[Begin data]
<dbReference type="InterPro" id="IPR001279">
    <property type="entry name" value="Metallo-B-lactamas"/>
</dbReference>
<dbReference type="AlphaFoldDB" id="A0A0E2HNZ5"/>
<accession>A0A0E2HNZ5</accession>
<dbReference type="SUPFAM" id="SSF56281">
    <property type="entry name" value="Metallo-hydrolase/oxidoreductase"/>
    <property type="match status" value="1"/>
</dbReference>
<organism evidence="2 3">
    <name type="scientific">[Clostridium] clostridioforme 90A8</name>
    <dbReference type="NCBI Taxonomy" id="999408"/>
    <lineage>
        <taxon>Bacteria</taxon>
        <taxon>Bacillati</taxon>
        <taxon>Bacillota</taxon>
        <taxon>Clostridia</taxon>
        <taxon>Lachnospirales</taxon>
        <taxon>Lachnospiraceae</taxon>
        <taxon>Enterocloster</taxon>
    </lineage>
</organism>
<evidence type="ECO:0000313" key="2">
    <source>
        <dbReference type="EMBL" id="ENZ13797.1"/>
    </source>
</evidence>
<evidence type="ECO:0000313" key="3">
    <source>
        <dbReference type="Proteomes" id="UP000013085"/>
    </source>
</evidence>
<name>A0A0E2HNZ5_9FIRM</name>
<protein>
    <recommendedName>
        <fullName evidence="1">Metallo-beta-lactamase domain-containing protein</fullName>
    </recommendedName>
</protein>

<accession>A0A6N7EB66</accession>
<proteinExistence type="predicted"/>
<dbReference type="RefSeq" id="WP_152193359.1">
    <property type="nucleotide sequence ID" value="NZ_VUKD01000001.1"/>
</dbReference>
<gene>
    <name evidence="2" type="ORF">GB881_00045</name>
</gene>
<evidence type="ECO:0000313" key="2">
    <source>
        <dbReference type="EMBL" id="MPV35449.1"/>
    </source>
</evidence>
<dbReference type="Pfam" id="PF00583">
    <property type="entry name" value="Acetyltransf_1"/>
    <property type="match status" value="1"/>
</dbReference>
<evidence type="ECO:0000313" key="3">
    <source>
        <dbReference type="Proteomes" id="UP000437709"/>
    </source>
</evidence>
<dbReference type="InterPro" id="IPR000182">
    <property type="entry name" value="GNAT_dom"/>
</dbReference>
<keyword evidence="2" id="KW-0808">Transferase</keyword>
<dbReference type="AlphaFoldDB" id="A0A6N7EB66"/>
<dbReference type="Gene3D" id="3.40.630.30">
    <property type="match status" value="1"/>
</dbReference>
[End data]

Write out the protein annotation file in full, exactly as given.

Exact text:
<dbReference type="InterPro" id="IPR001279">
    <property type="entry name" value="Metallo-B-lactamas"/>
</dbReference>
<dbReference type="AlphaFoldDB" id="A0A0E2HNZ5"/>
<accession>A0A0E2HNZ5</accession>
<dbReference type="SUPFAM" id="SSF56281">
    <property type="entry name" value="Metallo-hydrolase/oxidoreductase"/>
    <property type="match status" value="1"/>
</dbReference>
<organism evidence="2 3">
    <name type="scientific">[Clostridium] clostridioforme 90A8</name>
    <dbReference type="NCBI Taxonomy" id="999408"/>
    <lineage>
        <taxon>Bacteria</taxon>
        <taxon>Bacillati</taxon>
        <taxon>Bacillota</taxon>
        <taxon>Clostridia</taxon>
        <taxon>Lachnospirales</taxon>
        <taxon>Lachnospiraceae</taxon>
        <taxon>Enterocloster</taxon>
    </lineage>
</organism>
<evidence type="ECO:0000313" key="2">
    <source>
        <dbReference type="EMBL" id="ENZ13797.1"/>
    </source>
</evidence>
<evidence type="ECO:0000313" key="3">
    <source>
        <dbReference type="Proteomes" id="UP000013085"/>
    </source>
</evidence>
<name>A0A0E2HNZ5_9FIRM</name>
<protein>
    <recommendedName>
        <fullName evidence="1">Metallo-beta-lactamase domain-containing protein</fullName>
    </recommendedName>
</protein>

<accession>A0A6N7EB66</accession>
<proteinExistence type="predicted"/>
<dbReference type="RefSeq" id="WP_152193359.1">
    <property type="nucleotide sequence ID" value="NZ_VUKD01000001.1"/>
</dbReference>
<gene>
    <name evidence="2" type="ORF">GB881_00045</name>
</gene>
<evidence type="ECO:0000313" key="2">
    <source>
        <dbReference type="EMBL" id="MPV35449.1"/>
    </source>
</evidence>
<dbReference type="Pfam" id="PF00583">
    <property type="entry name" value="Acetyltransf_1"/>
    <property type="match status" value="1"/>
</dbReference>
<evidence type="ECO:0000313" key="3">
    <source>
        <dbReference type="Proteomes" id="UP000437709"/>
    </source>
</evidence>
<dbReference type="InterPro" id="IPR000182">
    <property type="entry name" value="GNAT_dom"/>
</dbReference>
<keyword evidence="2" id="KW-0808">Transferase</keyword>
<dbReference type="AlphaFoldDB" id="A0A6N7EB66"/>
<dbReference type="Gene3D" id="3.40.630.30">
    <property type="match status" value="1"/>
</dbReference>